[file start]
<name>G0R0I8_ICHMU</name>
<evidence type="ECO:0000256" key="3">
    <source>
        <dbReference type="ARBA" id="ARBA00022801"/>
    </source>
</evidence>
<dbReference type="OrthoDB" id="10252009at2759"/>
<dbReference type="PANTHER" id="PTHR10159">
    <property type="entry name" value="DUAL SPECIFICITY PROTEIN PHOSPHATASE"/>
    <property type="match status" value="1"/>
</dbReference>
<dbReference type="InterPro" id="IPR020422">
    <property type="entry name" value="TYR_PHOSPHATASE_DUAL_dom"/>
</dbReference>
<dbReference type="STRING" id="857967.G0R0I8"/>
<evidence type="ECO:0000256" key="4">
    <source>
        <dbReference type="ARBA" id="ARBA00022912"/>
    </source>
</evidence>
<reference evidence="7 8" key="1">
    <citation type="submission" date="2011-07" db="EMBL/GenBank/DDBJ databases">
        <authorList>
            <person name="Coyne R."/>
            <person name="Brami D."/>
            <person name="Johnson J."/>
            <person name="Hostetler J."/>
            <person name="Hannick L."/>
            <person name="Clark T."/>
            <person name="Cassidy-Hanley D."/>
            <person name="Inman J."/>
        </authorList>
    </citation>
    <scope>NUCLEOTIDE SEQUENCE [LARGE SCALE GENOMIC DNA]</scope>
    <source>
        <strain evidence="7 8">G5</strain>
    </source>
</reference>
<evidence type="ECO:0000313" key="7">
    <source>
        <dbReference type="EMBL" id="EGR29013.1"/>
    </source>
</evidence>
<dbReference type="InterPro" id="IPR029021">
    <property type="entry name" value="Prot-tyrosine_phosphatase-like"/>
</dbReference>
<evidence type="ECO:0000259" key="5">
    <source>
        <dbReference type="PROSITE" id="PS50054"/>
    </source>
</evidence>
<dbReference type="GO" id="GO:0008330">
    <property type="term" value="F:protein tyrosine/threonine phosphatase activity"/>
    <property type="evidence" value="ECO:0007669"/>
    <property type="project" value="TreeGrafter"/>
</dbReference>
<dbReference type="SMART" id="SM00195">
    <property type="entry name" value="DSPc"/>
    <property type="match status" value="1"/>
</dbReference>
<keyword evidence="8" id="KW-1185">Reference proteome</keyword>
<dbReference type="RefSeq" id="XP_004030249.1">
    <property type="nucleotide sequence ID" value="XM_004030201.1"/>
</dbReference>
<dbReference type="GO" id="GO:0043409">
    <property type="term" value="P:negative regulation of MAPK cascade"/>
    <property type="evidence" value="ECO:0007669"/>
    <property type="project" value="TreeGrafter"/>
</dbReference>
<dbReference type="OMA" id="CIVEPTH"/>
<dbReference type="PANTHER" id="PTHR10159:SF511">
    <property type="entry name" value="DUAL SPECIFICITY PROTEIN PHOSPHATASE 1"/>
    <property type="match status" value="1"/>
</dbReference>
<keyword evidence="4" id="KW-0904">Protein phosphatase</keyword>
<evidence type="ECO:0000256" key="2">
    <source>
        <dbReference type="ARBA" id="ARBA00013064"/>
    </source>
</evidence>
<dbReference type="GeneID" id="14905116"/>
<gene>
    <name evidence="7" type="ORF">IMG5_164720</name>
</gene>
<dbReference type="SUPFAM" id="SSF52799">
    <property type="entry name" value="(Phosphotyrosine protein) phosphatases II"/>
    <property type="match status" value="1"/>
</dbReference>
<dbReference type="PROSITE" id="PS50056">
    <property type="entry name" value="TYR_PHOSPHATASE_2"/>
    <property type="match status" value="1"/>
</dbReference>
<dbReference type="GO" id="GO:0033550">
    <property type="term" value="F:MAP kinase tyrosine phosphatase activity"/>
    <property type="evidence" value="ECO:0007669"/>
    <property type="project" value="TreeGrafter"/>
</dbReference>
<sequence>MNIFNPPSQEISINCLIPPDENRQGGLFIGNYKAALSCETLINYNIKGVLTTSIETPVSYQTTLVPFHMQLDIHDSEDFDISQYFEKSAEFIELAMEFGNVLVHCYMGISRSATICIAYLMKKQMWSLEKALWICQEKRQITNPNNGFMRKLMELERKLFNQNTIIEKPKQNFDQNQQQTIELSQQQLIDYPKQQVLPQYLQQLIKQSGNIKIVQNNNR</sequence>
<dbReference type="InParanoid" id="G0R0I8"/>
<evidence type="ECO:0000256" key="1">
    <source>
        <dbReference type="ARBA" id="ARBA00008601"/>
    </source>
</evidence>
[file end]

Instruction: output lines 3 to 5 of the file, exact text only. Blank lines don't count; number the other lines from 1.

    <source>
        <dbReference type="ARBA" id="ARBA00022801"/>
    </source>